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They Say: Fifty years ago, National Service ended in the UK, but elsewhere in the world teenagers are still regularly conscripted into the armed forces. Following eight boys from training camp to the battlefields of an unknown war, The Grandfathers, first seen in NT Connections 2012, is a visceral theatrical event. More Info & Book Tickets

Stuart Wilson

About 

I am Joint Editor at To Do List. I like: nice pubs, film marathons, not doing real marathons, bad comedy, plays/musicals with shorter second halves, and the Oxford comma.

The Hush | 17 July – 3 August

Created by Matthew Herbert and Ben Power

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They Say: A unique aural adventure investigating the emotions and politics of sound with wit and theatrical imagination. Part-gig, part-play, part-installation: actors, sound designers and theatre-makers collaborate on this very special performance. More Info & Book Tickets

Stuart Wilson

About 

I am Joint Editor at To Do List. I like: nice pubs, film marathons, not doing real marathons, bad comedy, plays/musicals with shorter second halves, and the Oxford comma.

Romeo and Juliet | 24 July - 18 August

A new version for young audiences by Ben Power

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They Say: Join us for this swift, contemporary celebration of Shakespeare’s much loved drama as we bring Romeo and Juliet to life for a new generation. Suitable for families with children aged 8 years and over. More Info & Book Tickets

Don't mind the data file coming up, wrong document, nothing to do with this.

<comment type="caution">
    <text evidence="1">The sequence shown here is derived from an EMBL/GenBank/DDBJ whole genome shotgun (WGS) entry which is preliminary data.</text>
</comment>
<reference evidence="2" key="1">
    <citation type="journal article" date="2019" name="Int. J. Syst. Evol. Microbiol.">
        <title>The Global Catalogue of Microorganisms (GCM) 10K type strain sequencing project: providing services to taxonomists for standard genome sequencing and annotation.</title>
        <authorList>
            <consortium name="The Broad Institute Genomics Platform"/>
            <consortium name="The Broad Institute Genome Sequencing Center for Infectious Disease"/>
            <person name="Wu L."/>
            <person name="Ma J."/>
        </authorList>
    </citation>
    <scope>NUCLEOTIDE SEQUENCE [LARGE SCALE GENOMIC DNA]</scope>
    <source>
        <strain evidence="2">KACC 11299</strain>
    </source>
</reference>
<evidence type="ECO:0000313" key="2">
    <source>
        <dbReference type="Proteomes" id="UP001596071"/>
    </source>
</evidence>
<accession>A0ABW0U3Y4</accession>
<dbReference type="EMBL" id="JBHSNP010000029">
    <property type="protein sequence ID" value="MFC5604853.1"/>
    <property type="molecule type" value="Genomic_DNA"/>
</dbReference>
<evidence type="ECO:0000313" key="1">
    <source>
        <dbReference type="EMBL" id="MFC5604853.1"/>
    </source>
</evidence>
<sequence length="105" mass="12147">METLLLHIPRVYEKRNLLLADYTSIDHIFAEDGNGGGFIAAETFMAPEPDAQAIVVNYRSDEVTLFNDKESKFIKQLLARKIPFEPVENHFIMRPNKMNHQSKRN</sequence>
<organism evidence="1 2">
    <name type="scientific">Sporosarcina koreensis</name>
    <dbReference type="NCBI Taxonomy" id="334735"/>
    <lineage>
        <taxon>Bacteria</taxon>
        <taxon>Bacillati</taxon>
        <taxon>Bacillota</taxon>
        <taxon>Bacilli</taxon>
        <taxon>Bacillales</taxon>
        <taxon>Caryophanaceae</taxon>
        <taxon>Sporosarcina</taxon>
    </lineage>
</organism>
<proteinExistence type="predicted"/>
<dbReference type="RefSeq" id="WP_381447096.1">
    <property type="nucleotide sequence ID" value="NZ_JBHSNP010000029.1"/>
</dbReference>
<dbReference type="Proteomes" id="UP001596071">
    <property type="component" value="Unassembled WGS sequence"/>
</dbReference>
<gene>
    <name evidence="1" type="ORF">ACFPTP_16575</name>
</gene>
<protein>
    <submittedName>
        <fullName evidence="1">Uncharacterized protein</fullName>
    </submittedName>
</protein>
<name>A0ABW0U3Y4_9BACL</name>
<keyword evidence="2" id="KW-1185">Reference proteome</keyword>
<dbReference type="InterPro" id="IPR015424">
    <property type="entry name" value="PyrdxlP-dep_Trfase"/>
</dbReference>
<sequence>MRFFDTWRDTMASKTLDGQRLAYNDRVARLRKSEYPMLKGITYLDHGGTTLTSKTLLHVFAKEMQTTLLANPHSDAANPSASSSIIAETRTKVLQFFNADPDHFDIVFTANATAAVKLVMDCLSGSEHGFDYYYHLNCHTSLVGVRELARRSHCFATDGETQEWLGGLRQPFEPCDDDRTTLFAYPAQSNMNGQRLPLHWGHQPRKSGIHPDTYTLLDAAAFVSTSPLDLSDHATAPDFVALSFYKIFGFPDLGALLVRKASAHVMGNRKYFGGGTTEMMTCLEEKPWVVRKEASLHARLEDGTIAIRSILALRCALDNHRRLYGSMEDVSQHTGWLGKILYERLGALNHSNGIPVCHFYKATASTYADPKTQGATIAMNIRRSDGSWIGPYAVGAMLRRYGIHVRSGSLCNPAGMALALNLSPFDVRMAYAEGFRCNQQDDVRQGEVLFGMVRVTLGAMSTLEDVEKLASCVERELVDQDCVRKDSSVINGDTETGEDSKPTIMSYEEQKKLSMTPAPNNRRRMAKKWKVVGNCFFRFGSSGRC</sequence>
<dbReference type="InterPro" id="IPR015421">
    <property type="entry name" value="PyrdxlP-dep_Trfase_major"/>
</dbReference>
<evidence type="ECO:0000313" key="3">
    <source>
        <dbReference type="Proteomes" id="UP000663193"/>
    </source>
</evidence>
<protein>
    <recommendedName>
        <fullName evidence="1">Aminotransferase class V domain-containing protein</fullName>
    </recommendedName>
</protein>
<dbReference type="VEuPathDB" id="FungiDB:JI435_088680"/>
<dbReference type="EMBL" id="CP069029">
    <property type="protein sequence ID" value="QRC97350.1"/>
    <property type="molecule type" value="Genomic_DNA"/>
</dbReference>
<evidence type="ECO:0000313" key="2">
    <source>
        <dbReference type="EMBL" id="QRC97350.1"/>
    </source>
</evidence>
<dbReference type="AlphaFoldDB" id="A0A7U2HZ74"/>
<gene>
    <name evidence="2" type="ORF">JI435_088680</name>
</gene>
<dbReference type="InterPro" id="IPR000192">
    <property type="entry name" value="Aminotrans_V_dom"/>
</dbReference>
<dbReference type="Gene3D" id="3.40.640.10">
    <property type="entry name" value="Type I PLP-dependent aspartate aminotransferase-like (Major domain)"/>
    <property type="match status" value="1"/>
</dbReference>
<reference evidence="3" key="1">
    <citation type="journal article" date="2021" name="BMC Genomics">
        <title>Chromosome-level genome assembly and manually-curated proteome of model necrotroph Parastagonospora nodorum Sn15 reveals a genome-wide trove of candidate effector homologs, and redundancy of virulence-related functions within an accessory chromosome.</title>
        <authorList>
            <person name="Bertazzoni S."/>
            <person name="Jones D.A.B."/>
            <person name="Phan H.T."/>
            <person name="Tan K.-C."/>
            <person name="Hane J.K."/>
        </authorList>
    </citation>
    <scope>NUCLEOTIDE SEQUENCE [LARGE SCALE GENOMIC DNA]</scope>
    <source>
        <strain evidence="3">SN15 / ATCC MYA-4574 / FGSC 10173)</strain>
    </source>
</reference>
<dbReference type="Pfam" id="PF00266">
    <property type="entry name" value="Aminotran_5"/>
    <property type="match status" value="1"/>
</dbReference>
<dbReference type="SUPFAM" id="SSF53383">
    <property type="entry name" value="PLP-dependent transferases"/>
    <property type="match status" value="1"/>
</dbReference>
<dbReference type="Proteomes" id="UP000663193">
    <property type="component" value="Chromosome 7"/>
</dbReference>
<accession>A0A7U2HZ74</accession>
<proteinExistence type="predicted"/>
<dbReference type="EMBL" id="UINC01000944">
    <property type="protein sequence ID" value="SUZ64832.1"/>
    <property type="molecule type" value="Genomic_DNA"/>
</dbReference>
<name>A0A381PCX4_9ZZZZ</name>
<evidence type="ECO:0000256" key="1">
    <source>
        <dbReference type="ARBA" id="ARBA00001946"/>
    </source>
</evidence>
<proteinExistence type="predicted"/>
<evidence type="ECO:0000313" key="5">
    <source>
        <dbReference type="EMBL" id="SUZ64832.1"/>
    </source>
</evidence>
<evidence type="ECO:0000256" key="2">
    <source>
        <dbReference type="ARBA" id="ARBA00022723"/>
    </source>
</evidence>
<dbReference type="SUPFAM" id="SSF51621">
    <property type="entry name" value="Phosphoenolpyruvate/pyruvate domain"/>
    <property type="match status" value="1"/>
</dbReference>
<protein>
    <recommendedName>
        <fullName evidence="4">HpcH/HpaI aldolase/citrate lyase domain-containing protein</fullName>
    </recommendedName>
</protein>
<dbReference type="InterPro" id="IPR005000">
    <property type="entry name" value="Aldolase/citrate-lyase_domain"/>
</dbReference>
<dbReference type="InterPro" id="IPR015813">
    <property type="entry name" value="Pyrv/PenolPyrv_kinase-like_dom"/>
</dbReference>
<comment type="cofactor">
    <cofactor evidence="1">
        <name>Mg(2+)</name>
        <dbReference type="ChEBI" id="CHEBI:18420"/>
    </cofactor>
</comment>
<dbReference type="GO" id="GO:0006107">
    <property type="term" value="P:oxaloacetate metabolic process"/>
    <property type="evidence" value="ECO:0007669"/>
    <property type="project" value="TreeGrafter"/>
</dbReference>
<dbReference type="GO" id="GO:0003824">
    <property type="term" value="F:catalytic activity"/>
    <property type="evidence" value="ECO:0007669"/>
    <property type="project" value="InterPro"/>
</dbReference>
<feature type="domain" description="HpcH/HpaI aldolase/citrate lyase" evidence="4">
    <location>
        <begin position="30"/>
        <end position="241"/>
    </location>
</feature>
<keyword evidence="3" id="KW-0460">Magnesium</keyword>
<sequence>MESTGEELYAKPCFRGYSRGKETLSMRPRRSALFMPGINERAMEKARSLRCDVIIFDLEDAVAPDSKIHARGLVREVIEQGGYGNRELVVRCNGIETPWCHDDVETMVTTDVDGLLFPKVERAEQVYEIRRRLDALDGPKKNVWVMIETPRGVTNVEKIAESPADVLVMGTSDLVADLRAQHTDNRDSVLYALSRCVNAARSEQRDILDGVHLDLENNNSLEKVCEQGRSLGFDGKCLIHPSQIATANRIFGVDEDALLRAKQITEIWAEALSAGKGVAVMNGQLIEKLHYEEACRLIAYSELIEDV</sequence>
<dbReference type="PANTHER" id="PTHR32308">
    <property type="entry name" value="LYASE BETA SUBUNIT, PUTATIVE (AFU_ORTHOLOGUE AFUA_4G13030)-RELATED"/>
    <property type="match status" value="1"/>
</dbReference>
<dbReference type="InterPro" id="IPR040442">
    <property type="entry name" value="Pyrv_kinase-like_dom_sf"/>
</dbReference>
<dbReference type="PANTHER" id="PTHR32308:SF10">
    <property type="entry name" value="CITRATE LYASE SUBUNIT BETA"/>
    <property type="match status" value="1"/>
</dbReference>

Stuart Wilson

About 

I am Joint Editor at To Do List. I like: nice pubs, film marathons, not doing real marathons, bad comedy, plays/musicals with shorter second halves, and the Oxford comma.

Home | 7 August - 7 September

Created by Nadia Fall

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They Say: Documentary theatre meets beatboxing and R&B as a team of musicians and actors tell the stories of the young Londoners who don’t get heard. A funny, joyful and politically urgent theatrical experience. More Info & Book Tickets

Stuart Wilson

About 

I am Joint Editor at To Do List. I like: nice pubs, film marathons, not doing real marathons, bad comedy, plays/musicals with shorter second halves, and the Oxford comma.

Future programming will include a sound installation piece by electronic musician Matthew Herbert; a new play by Frances Ya-Chu Cowhig, The World of Extreme Happiness, directed by Michael Longhurst; and The Elephantom, a play with puppets for young audiences, based on the book by Ross Collins.

Oh, and tickets are all priced at £12 and £20.

You Can’t Miss It!

Literally – anyone taking a walk along the South Bank can’t have missed the big red shed springing up!

Anyone of an overly conservative nature should rest assured that The Shed will only be brightening the concrete surroundings of the South Bank for 11 months. After that, who knows what might become of it? We asked about the possibility that The Shed might find a home elsewhere, or possibly even tour around the country – whilst it’s a possibility, we’re told that the The Shed was built with recycling in mind, but not necessarily relocating. This strikes To Do List as a bit of a missed opportunity – how better for the National Theatre to prove its national importance than to send The Shed off to other cultural hotspots around the country as an NT outpost?

Stuart Wilson

About 

I am Joint Editor at To Do List. I like: nice pubs, film marathons, not doing real marathons, bad comedy, plays/musicals with shorter second halves, and the Oxford comma.